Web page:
THE PAINTERS EP by Animal Collective
Genre: Psychedelic Pop
Favorite Tracks: “Kinda Bonkers,” “Jimmy Mack”
Animal Collective have always had a steady reputation for reinvention. If you compare the tender lyricism and lush production of their 2009 magnum opus, MERRIWEATHER POST PAVILION, to the otherworldly, abrasive noise pop of their 2000 debut album, you’d be forgiven for thinking you’ve heard two different bands entirely. Similarly, the insular, vulnerable naturalism of their 2005 release, FEELS, is in complete contrast to last year’s vibrant, hyperactive album, PAINTING WITH. On their latest release, THE PAINTERS EP, Animal Collective continue their recent trend of loopy production and scattered vocals. Thankfully, it appears some vulnerability is creeping back in, albeit slightly.
PAINTING WITH was an album that flexed its sonic palette with bouncy, high-octane rhythms and unique vocal layering effects, but was marred by a lack of “soul,” so to speak. The problem was that even if a song on PAINTING WITH dealt with a subject matter that was personally affecting, such as Avey Tare recounting time with his grandfather in “Bagels in Kiev,” it was rushed over by vocals and beats that seemed more preoccupied with putting the listener into a hurried daze instead of instilling them with a memorable musical moment. The opener off of THE PAINTERS, “Kinda Bonkers,” finds the group moving back to their emotionally resonant roots.
The track puts the vocals front-and-center, with Avey Tare commenting on the lunacy of the world around us. With the idiosyncratic, warm backing vocals and light rhythm accompaniment, a notable tongue-in-cheek wistfulness is achieved, a style that Animal Collective excels at. The sing-song campfire style and joyful delivery contrasted against the arguably serious subject matter elevate the opener to compelling heights.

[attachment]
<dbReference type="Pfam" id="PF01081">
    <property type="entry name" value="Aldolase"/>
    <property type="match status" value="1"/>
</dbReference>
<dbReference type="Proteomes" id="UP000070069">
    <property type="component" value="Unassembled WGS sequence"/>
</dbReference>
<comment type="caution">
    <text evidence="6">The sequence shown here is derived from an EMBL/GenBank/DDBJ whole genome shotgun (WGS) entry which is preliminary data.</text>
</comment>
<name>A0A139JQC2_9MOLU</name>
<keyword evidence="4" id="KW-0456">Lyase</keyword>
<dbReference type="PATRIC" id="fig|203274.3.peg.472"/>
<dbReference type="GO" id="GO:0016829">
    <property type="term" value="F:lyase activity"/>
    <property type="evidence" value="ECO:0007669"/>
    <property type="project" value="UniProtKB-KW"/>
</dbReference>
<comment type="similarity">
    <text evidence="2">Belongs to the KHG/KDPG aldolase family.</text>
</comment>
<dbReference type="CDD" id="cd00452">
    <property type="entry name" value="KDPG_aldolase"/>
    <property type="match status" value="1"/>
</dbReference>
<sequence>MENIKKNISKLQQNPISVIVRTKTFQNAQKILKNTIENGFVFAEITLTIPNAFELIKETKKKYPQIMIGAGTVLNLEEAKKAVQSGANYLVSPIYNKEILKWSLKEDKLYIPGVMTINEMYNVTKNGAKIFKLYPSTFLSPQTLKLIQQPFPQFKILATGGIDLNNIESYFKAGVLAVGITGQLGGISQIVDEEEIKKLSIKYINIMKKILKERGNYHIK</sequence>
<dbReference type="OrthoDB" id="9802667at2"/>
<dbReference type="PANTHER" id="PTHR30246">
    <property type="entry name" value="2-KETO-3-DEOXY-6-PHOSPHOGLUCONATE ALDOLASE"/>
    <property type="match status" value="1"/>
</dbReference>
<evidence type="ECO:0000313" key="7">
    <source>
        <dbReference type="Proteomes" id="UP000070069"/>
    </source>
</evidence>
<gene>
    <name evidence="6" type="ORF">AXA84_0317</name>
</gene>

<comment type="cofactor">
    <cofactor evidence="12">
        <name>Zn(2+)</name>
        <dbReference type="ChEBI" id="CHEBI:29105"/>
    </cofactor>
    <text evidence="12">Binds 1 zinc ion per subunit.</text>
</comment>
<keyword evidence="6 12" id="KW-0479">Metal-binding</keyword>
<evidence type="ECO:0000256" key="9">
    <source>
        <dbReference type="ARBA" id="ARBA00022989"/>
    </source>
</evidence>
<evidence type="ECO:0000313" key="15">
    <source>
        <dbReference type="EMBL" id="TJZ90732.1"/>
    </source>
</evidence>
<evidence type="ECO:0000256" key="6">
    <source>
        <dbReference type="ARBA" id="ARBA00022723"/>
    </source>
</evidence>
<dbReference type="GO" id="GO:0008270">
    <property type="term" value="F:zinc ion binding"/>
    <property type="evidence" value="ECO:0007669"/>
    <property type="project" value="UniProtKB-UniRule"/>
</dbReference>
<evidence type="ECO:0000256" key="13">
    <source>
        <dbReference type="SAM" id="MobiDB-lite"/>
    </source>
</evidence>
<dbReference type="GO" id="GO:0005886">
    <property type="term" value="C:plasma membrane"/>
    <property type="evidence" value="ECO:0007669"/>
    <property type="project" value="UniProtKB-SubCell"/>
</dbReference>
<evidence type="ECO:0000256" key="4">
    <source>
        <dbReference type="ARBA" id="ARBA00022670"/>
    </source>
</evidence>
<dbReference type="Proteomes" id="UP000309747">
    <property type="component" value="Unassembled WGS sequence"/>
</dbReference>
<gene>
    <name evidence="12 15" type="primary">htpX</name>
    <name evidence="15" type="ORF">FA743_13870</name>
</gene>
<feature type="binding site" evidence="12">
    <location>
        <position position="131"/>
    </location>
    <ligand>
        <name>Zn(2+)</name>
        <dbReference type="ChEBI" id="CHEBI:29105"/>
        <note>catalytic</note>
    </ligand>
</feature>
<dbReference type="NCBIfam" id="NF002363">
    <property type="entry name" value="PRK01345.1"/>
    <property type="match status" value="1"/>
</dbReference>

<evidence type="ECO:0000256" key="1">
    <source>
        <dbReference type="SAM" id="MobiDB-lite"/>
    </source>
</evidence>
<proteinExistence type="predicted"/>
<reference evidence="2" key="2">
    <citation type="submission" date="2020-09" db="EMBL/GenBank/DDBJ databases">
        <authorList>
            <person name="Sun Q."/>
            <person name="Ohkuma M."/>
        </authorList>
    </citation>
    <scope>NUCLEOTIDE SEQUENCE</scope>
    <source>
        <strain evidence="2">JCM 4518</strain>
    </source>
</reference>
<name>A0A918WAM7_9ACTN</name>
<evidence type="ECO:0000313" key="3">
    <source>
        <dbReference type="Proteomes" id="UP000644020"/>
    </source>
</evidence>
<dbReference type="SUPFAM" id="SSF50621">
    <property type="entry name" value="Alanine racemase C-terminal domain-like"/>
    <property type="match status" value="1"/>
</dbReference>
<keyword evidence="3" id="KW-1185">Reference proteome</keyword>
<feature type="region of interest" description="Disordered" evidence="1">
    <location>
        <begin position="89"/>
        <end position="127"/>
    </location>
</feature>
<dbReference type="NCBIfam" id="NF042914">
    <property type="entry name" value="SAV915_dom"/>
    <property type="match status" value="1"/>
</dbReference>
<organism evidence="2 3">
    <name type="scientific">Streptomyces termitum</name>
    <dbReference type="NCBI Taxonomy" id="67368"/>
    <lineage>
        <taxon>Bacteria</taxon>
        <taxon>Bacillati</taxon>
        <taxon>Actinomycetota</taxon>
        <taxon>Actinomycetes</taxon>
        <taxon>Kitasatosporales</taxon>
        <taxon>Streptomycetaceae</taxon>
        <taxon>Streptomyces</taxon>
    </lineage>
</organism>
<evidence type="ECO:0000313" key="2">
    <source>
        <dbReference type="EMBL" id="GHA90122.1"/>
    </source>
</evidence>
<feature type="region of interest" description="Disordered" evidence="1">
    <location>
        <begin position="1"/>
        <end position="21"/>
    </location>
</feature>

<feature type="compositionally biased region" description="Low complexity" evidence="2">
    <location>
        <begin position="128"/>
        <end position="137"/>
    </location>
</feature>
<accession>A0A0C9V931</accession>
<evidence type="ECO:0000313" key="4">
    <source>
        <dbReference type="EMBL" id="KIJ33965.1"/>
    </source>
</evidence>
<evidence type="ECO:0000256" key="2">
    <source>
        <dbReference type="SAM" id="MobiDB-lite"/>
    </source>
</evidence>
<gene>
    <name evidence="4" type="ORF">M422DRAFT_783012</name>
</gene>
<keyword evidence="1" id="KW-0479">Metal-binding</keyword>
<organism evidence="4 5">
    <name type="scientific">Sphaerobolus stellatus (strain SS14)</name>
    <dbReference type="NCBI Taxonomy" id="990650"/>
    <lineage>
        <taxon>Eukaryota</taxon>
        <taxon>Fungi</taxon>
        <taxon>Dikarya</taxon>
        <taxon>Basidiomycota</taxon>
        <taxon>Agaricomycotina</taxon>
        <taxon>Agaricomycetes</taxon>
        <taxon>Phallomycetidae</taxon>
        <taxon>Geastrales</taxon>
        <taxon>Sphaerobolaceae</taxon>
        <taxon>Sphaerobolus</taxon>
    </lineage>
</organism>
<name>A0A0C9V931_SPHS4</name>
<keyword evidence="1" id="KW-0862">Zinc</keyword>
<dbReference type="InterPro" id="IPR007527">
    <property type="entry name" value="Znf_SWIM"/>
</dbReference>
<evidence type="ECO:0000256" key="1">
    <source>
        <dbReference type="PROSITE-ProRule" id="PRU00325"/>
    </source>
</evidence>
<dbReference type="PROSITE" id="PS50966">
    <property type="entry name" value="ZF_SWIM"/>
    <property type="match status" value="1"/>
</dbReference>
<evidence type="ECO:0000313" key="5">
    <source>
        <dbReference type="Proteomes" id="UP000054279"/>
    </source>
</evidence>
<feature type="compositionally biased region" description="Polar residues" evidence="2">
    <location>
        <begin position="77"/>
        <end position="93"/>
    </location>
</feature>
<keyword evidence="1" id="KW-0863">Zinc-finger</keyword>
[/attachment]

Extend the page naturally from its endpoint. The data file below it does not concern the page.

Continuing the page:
The first half of the EP, thankfully, takes some time to breathe. “Peacemaker” is a psychedelic-infused tune peppered with sitar samples and a lumbering synth beat. The track isn’t especially novel aside from continuing PAINTING WITH’s fondness for call-and-repeat style vocals echoing between Panda Bear and Avey Tare. However, Panda Bear’s deadpan singing compliments the woozy tone well. It’s an intriguingly zen listen, bringing to mind archetypal vibrant tapestries and burning incense. At the song’s end, however, THE PAINTERS sprints full-speed ahead, with lesser returns.
The following track, “Goalkeeper,” sounds like something out of a colorful Nintendo platforming video game with its sugary synths, convulsing rhythms, and muddied vocals. There are a couple of breakdowns in the track that prove to be exercises in grave overstimulation. The crammed vocal layering and cheesy bass slapping sound fly directly over any sense of established tone the track could have grasped. The vocals hinge on unintelligible, and it’s hard to track what the song is really trying to convey sonically other than a mental image of a saccharine children’s cartoon.
The four track effort concludes with a cover of “Jimmy Mack,” a song originally by Motown soul trio Martha and the Vandellas. The track speeds the original beat up to an enjoyably danceable pace. The accompanying synthesizer snorts certainly sound silly, but complement the fun, manic pace of Avey Tare’s delivery quite well. There doesn’t appear to be a strong reason for the cover’s presence on the EP other than a desire to end with a sunny jaunt, but it’s ultimately a welcome addition.
Overall, THE PAINTERS is an upbeat and generally enjoyable EP. However, it lacks a sense of staying power in Animal Collective’s discography, especially due to its similarity with PAINTING WITH. It would have been a more welcome change for the band to incorporate a more serious, emotionally rich tone to its accompanying release, similar to what they achieved with their nocturnally-influenced 2009 EP, FALL BE KIND. That EP covered darker, deeply personal experiences about the struggles of being a band. It was an insightful listen, full of surprising sonic textures and clever lyricism which served as an effective yang to MERRIWEATHER’s ying.
Regardless of THE PAINTERS’ occasionally shallow vulnerability and production techniques, it is worth a listen for any fan of the band; just don’t expect a revelatory experience.